Date and Time: If you are creating a column whose values would consist of date, time, or both date and time, specify its data type as DATE or DATETIME. Here are examples:

System::Void btnCreateTable_Click(System::Object^  sender, System::EventArgs^  e)
{
	 ADODB::ConnectionClass ^ conADO = gcnew ADODB::ConnectionClass;
	 String ^ strCreate; 
	 Object ^obj = gcnew Object;

	 conADO->Open(L"Provider=Microsoft.Jet.OLEDB.4.0;" +
	          L"Data Source='C:\\Programs\\Exercise.mdb'", L"", L"", 0);
	 strCreate = L"CREATE TABLE Teachers(" +
		         L"FullName Text, " +
			 L"DateHired Date, " +
			 L"DateLastReviewed DateTime);";
	 conADO->Execute(strCreate, obj, 0);
	 conADO->Close();
}

Both data types have the same effect in Microsoft Access.

Binary: The binary data type can let a column accept any type of data but it is equipped to interpret the value. For example, it can be used to receive hexadecimal numbers. To specify this when creating a column, specify its data type as either BINARY or VARBINARY.

Image: If you are creating a column that will hold external documents, such as pictures, formatted (from Microsoft Word for example), or spreadsheet, etc, specify its data type to one of the following: IMAGE, OLEOBJECT, LONGBINARY, or GENERAL.

Column Maintenance

 

Introduction

Column maintenance consists of adding a new column or deleting an existing column. Because the columns belong to a table, their maintenance is related to it. To perform this maintenance, you start with the ALTER TABLE expression followed by the name of the table.

Adding a New Column

After a table with one or more columns has been created, you can add a new column to it. To add a new column, after the ALTER TABLE statement and the name of the table, include an ADD COLUMN expression using the following formula:

ALTER TABLE TableName
ADD COLUMN ColumnName DataType

The ColumnName factor must be a valid name for the new column and you must follow the rules for naming columns. The data type must be one of those we reviewed. Here is an example that adds a new string-based column named CellPhone to a table named Employees:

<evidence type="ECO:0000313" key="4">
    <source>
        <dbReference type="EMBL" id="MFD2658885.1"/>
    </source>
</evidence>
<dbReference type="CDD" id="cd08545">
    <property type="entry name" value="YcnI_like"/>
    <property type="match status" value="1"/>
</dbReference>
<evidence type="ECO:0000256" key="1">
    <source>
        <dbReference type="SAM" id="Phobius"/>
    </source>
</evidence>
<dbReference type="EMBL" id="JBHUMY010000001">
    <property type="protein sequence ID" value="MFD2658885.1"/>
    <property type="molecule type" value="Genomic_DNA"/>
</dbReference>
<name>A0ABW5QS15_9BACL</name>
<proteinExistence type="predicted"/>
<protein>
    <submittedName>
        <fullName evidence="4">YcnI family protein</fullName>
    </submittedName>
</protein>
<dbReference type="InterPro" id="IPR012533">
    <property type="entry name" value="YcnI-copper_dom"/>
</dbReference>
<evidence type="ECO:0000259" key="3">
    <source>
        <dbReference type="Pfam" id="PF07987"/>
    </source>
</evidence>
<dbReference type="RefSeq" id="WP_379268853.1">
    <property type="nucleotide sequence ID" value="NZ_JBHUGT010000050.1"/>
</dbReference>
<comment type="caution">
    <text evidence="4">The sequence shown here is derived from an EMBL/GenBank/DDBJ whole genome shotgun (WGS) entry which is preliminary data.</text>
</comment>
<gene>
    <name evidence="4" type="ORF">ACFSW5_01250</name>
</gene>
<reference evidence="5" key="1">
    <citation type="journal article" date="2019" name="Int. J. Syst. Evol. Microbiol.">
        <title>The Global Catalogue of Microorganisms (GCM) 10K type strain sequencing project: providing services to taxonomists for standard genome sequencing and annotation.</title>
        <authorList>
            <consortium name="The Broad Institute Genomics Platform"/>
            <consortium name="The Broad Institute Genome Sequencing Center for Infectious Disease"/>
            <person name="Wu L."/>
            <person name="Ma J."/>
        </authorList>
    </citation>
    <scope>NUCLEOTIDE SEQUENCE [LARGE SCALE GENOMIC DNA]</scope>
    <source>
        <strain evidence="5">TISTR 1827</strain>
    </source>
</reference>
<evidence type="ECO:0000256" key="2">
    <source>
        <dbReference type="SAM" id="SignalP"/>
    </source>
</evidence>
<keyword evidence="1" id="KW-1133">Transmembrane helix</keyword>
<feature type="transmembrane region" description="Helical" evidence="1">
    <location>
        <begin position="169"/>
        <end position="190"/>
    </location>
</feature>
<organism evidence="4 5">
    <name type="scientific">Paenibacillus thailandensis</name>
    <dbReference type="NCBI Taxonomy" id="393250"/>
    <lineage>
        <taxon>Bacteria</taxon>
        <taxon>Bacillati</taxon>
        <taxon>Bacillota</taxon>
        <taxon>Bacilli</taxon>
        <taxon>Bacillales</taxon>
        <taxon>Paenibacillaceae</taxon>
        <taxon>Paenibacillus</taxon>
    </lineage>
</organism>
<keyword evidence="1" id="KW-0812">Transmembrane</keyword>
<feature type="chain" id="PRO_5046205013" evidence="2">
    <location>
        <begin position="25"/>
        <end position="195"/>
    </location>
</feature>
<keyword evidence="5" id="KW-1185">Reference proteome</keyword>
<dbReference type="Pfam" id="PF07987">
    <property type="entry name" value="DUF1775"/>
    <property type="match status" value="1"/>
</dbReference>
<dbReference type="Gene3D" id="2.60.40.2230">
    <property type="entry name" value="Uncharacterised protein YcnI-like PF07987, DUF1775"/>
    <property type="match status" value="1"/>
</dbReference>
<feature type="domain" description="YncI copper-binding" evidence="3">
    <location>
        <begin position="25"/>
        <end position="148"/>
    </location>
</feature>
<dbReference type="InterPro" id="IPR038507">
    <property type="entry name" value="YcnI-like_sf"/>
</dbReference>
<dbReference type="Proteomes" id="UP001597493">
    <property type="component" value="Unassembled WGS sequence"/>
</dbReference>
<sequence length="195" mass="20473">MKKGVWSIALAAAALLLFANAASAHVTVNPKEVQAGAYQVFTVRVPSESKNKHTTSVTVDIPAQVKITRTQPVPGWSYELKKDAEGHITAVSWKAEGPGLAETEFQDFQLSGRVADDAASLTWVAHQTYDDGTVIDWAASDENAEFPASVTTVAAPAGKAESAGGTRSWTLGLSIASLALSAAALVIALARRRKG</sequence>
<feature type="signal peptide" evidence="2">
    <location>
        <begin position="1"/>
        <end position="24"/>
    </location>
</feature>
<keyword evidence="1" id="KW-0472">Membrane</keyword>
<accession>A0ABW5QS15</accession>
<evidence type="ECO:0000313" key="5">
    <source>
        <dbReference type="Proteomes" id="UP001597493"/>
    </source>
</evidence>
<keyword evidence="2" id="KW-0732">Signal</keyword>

System::Void btnAddColumn_Click(System::Object^  sender, System::EventArgs^  e)
{
	 ADODB::Connection ^ conADO = gcnew ADODB::Connection;
	 Object ^ obj = gcnew Object;
	 String ^ strStatement;

	 conADO->Open(L"Provider=Microsoft.Jet.OLEDB.4.0;" +
		         L"Data Source='C:\\Programs\\Exercise.mdb'", L"", L"", 0);
	 strStatement = L"ALTER TABLE Employees ADD COLUMN CellPhone string;";
	 conADO->Execute(strStatement, obj, 0);

	MessageBox::Show(L"A new column named CellPhone has been added to the Employees table.");

	 conADO->Close();
}

It is important to understand that the ADD COLUMN expression creates a new column at the end of the existing column(s). It cannot be used to insert a column in a table.

Deleting a Column

To delete a column, start with the ALTER TABLE expression followed by the name of the table. After the ALTER TABLE TableName expression, follow it with a DROP COLUMN expression using this formula:

ALTER TABLE TableName DROP COLUMN ColumnName;

Replace the name of the undesired column with the ColumnName factor of our formula. Here is an example:

System::Void btnDeleteColumn_Click(System::Object^  sender, System::EventArgs^  e)
{
	 ADODB::Connection ^ conADO =  gcnew ADODB::Connection; 
	 Object ^ obj = gcnew Object;
	 String ^ strStatement;

	 conADO->Open(L"Provider=Microsoft.Jet.OLEDB.4.0;" +
		          L"Data Source='C:\\Programs\\Exercise.mdb'", L"", L"", 0);
	 strStatement = L"ALTER TABLE Employees DROP COLUMN Comments;";
	 conADO->Execute(strStatement, obj, 0);

	 MessageBox::Show(L"The Comments column has been deleted from the Employees table.");
    	
	 conADO->Close();
}